You say that the discussion “is going on on the Freedom Bill Website”. If only.

I got depressed when I looked at it before, but I have posted a link on it to this exchange. The discussion is split between two posts, the first is ‘Sign the Petition’, it has 104 Comments, almost all between the Feb 24th when it was launched and 3rd March. http://freedom.libdems.org.uk/sign-the-freedom-bill-petition/

The second lot of comments are one that reports Chris Huhne’s launch:
http://freedom.libdems.org.uk/chris-huhne-introduces-the-freedom-bill/
It has 169 which carry on mainly until 9 March and then run down to the 21st with a hostile post saying, “so far this commentary has been notably free from official LibDem content”.

I know how hard it is to keep a blog debate going. But this is the site of major UK party with over 60 MPs carrying a major campaign…..

So, Iain, when you say the Freedom Bill is a “straightforward call to action”, “let’s get it out there”, do I hear the sound of whistling to keep one’s spirits up? It seems to me I’m doing quite a lot to “get it out there” – who knows it exists? This is not a hostile question. Telling everyone to get in line and support the Lib Dems does not seem to be engaging supporters of the other parties or the wider public.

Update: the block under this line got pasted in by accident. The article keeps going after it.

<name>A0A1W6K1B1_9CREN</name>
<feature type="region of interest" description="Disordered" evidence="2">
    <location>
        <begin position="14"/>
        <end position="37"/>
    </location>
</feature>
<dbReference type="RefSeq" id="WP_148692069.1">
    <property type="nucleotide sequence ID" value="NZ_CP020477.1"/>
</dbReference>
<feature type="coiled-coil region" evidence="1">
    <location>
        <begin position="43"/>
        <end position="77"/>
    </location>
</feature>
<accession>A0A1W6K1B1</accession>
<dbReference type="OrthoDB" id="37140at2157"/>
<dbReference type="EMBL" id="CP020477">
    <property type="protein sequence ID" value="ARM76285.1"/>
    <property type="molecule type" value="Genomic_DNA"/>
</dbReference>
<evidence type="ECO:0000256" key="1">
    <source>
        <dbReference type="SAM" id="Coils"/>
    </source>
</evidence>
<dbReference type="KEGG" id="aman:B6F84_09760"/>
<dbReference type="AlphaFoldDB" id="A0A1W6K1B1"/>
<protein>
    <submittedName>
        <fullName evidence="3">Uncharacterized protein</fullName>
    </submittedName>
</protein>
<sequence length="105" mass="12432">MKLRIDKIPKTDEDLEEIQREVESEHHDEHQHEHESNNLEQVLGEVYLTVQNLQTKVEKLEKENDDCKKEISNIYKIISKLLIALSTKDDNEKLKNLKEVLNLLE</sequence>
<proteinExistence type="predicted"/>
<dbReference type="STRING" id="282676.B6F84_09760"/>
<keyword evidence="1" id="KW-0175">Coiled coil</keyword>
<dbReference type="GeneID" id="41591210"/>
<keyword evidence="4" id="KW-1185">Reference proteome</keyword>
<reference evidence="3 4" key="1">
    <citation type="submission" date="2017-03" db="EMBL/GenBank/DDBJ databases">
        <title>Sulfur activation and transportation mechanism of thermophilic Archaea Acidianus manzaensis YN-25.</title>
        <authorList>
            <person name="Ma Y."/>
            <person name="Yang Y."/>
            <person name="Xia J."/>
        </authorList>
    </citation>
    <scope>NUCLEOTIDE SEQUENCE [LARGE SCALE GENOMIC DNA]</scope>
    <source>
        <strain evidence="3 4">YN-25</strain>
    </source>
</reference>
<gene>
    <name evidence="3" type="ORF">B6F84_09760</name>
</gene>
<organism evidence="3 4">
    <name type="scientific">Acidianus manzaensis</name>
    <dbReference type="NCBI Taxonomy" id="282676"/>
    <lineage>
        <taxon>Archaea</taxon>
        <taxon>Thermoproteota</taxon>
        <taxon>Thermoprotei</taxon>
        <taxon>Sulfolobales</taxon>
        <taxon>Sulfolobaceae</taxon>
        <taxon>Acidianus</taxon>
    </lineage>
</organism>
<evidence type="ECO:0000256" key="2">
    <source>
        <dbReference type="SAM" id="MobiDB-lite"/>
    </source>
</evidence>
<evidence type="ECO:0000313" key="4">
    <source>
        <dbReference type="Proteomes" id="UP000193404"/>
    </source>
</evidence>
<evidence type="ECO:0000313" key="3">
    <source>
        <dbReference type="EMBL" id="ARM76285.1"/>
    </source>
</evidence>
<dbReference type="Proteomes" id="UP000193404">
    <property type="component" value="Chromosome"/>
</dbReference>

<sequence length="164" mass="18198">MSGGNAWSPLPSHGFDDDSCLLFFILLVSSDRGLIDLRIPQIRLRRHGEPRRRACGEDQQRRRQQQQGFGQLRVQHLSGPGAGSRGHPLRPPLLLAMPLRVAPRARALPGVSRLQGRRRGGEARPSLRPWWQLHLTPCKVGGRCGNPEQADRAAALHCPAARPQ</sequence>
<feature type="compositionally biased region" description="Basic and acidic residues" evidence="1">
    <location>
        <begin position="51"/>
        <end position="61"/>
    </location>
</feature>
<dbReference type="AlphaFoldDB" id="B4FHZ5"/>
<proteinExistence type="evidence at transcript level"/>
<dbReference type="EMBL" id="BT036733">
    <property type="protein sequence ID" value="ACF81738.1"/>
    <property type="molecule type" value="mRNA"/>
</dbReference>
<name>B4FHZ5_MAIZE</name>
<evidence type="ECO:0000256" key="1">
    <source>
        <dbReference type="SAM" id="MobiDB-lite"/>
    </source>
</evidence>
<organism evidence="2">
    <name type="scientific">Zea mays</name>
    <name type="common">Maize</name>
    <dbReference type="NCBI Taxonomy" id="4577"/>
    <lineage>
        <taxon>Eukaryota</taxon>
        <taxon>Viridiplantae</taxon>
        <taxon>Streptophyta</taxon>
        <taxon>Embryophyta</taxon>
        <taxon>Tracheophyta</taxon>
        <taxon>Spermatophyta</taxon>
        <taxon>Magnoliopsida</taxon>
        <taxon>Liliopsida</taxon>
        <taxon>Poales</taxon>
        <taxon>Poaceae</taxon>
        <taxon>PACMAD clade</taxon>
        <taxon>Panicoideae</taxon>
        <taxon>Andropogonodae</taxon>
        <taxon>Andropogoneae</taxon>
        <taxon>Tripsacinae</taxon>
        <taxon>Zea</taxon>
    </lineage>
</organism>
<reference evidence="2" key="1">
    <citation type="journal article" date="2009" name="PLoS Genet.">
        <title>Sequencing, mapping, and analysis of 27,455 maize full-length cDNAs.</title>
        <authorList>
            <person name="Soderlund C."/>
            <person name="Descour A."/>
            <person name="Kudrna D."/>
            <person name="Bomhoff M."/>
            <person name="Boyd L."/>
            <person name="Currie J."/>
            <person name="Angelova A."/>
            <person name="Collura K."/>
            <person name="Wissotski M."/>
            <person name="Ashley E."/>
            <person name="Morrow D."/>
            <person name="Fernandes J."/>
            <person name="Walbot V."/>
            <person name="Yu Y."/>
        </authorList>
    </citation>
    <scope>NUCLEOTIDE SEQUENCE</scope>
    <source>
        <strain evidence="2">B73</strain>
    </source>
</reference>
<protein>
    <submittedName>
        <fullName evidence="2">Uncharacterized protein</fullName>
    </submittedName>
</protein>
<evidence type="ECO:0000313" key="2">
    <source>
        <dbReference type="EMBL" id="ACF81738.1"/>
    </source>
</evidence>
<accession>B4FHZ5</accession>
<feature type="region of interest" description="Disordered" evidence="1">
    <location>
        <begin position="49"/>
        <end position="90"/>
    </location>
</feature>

James says: “What we need is to build support around a fairly tightly defined set of issues. I think it is pretty clear what those issues are.” Great! This sounds like another approach. Can you set them out for us James? The dozen demands that unite as many as possible. Then we can ‘stress test it’ to see if it really does bring Tories into the picture as well as Labour democrats.

“Support the Bill” does not equal “Support the Lib Dems”, any more than “Oppose the Iraq war” meant “Support the Lib Dems”.

There’s a lot that can be done in terms of awareness-raising, encouraging engagement and so on, and I applaud the efforts you and other have undertaken in that regard. I just think that passing over a set of concrete, positive proposals in order to spend time we don’t have coming up with an alternative set of very similar proposals at an unspecified future date is a really dumb move. It’s like something out of a guidebook on “How Left Politics Sabotages Itself Every Time”.

You, and Alix and others, have a part of what’s needed. Chris Huhne and his buddies have another part. Groups like No2ID have yet another. No one can afford to spend time reinventing the wheel. Everyone with a piece of the solution needs to come together and contribute what they have.

Sunny said: “There seems to be some confusion here.

The Great Repeal Bill isn’t a legislative thing – it a name used to help people everwywhere discuss our freedoms. ”